A hacker hacking someone’s pacemaker sounds like something that could only happen in a science fiction movie, doesn’t it? Unfortunately, that reality may be a little too close for comfort. Last month the U.S. Food and Drug Administration (FDA) announced a voluntary recall of 465,000 pacemakers for the potential to be hacked, according to Fortune. The recall raises concerns of how internet-connected medical devices can ensure patient safety.
The devices, which provide pacing for slow or irregular heart rhythms, contain “configurable embedded computer systems that can be vulnerable to cybersecurity intrusions and exploits,” according to the FDA alert. RF-enabled St. Jude Medical implantable cardiac pacemaker, now manufactured by Abbott, affected by the recall include: Accent, Anthem, Accent MRI, Accent ST, Assurity and Allure.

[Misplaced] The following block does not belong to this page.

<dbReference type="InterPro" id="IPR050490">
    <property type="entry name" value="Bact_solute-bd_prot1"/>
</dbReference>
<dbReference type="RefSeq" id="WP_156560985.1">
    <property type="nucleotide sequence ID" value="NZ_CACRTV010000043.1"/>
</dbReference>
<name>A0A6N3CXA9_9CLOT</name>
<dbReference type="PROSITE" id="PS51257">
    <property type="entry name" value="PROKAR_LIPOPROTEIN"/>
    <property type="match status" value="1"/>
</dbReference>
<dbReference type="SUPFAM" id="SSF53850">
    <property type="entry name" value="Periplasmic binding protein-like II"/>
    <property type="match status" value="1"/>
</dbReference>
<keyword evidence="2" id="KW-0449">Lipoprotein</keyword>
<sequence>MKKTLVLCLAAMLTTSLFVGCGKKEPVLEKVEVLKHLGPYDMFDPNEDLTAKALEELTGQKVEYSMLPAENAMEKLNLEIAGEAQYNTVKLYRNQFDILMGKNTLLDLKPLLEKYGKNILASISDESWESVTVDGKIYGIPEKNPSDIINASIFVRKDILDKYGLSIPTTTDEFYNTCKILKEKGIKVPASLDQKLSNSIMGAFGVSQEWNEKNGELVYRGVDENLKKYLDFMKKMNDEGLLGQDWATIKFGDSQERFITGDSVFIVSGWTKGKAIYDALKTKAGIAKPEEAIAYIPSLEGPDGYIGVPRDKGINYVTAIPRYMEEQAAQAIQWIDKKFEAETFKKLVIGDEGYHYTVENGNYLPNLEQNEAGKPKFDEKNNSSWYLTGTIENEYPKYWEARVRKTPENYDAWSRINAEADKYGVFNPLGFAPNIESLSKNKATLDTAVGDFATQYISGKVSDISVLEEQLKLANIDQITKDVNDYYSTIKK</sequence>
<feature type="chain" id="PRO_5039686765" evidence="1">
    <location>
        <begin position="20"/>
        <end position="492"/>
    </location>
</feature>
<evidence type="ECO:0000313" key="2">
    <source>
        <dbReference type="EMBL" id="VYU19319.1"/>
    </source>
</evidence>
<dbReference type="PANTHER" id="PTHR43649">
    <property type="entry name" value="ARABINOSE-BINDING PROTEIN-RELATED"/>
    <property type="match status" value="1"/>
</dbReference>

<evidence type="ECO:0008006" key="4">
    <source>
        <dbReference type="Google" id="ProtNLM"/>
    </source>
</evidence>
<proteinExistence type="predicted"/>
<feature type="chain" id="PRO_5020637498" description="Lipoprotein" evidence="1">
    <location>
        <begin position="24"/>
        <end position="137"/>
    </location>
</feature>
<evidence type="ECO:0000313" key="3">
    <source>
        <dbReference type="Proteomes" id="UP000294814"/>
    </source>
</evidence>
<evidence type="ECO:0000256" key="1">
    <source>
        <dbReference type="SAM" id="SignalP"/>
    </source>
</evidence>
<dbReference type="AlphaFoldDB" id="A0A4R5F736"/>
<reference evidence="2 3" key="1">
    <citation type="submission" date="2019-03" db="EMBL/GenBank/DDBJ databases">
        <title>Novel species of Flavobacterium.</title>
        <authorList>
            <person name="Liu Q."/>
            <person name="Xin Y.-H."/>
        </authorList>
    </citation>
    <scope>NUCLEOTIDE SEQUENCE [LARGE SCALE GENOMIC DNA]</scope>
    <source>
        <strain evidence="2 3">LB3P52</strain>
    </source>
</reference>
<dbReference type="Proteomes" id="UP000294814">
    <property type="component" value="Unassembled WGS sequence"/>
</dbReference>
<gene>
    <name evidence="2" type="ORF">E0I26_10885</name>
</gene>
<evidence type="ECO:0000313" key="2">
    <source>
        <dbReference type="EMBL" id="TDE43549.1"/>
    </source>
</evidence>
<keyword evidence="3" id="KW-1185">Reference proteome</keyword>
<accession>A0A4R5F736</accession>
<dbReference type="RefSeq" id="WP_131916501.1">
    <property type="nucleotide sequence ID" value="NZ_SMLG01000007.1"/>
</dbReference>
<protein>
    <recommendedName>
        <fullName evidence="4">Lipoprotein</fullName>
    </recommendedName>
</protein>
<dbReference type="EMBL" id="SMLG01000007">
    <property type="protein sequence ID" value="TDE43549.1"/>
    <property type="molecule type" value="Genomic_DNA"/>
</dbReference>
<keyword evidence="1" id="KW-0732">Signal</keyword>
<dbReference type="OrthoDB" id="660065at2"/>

The FDA has confirmed vulnerabilities could, if exploited, allow someone other than the patient’s doctor to modify programming, “which could result in patient harm from rapid battery depletion or administration of inappropriate pacing.” However, no harm had been reported at the time of the recall alert.
To address the cybersecurity issues threatening the pacemakers, the company has developed a firmware update as a corrective action. After this update, any device trying to communicate with the pacemaker would have to provide authorization. It was available at the beginning of September and devices manufactured after Aug. 28 had the update preloaded.
This recall does not recommend the pacemakers be removed or replaced due to the issue, and the FDA advises discussing when to receive the update with a physician.